The Static Waves were a fuzzy indie-pop-noise kinda band from the mid-nineties*, a member of which I was in touch with via the fanzine/mail scene of the time. As far as I remember, I’d had a couple of their demo tapes and then I was very pleased to hear they’d decided to release their own debut single, ‘Wear The Suit’. As is often the case with self-released records, the purist in me would suggest that the band made a few rookie errors by missing out on a few details:
- The wraparound sleeve opens left-to-right, rather than right-to-left. Now, it may just be me who finds this irksome, so I’m prepared to let this one go.
- Sound Of New York records was the band’s own label (and that’s to be admired), but they neglected to give this record a catalogue number. Shock! How can it be catalogued without a catalogue number?! The runout groove doesn’t help, it merely shows the pressing plant’s ID for the record – AH 24388, if you’re interested. However, if I remember rightly, the band may have been from York (in the UK), which would make Sound Of New York records a pleasingly witty label name.
- No release date is shown anywhere on the sleeve or the record itself. This is a popular oversight in my experience, but that doesn’t make it a good one, people. Look to the future! All I can now say is that this record was released ‘in the mid-nineties’ – not exactly watertight historical accuracy, is it?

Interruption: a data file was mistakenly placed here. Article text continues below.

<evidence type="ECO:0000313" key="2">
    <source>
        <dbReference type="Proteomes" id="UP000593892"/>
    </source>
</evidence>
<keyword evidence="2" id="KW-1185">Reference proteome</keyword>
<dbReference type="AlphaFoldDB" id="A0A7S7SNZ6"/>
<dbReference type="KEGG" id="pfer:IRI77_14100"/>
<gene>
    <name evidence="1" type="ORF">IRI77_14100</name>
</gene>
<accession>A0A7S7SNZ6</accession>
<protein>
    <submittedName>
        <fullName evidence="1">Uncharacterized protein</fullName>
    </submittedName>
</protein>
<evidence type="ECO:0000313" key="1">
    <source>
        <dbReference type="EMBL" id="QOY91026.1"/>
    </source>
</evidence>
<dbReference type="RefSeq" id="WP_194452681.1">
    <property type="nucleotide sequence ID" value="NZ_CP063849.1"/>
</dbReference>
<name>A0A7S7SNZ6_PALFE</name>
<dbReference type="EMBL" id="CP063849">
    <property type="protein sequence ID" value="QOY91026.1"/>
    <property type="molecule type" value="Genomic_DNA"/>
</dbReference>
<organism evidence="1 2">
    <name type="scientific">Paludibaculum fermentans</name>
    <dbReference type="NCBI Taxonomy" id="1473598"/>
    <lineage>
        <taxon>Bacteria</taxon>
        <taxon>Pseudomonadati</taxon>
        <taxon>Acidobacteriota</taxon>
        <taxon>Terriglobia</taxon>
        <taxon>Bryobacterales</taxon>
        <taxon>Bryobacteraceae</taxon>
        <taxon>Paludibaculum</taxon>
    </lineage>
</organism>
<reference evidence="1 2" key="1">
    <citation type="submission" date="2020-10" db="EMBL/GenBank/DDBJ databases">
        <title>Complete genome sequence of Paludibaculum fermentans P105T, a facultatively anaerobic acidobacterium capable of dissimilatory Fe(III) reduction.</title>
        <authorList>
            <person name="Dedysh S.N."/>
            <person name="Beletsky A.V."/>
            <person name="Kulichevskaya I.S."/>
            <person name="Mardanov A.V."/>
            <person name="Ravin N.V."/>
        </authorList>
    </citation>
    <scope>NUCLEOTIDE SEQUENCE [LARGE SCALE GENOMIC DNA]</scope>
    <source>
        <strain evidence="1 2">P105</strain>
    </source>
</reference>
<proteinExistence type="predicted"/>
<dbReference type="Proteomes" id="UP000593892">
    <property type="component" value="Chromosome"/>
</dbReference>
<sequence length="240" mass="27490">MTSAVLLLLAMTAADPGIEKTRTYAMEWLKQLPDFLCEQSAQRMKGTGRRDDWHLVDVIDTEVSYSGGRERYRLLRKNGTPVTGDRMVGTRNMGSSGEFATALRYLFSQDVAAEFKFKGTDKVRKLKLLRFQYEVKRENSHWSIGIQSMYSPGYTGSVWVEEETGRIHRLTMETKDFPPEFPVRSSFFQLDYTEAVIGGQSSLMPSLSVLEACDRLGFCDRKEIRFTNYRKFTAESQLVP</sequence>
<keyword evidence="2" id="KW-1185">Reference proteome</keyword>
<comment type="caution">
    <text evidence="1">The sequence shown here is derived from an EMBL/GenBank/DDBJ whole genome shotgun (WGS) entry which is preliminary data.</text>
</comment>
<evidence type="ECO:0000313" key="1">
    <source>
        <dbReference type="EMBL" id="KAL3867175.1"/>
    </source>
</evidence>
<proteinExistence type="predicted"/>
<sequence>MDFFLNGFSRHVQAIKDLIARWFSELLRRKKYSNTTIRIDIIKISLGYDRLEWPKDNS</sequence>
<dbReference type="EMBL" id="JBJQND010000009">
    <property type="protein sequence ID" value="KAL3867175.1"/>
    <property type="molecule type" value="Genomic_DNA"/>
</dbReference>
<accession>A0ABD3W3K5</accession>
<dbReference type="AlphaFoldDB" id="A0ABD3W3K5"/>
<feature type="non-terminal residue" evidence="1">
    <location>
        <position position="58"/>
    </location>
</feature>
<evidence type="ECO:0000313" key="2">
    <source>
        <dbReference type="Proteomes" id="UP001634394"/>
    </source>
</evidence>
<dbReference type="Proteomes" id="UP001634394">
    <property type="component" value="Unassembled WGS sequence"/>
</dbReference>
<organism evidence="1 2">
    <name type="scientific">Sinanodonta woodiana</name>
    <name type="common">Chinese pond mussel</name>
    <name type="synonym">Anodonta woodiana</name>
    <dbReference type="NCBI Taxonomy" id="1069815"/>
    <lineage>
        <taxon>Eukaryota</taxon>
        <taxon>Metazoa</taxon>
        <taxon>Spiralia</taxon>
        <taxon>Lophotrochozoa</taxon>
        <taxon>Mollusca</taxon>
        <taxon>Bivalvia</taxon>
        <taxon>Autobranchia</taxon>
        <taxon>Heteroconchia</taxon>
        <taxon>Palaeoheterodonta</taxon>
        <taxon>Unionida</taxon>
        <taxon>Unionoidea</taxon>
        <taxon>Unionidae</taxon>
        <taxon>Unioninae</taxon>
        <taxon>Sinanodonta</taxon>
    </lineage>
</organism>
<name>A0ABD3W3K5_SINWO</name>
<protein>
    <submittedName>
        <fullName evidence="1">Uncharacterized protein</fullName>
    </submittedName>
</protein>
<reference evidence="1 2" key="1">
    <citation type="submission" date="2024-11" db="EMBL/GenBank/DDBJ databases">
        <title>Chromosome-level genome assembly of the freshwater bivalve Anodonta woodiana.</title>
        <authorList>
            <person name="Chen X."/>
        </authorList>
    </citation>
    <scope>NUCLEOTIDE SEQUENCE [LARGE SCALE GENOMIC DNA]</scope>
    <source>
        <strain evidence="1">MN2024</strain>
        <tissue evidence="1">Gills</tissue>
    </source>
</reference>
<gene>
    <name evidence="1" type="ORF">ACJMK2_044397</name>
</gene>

- What, no inserts? I always find it a shame when a band’s released their own product and neglected to stuff it full of all kind of free bits and pieces of ephemera. Photocopies are cheap and everybody has a pair of scissors somewhere. Live the dream! Add some inserts!
These tongue-in-cheek points aside, excellent work The Static Waves; more bands should release their own records. I guess back when this came out there was pretty much no internet as we know it today, so releasing stuff had to take the form of physical products. Bands are releasing their own records ten-a-penny right now, they’re just coming out in the form of downloads and fancy technological jiggery-pokery.
Can’t beat a good real record, though.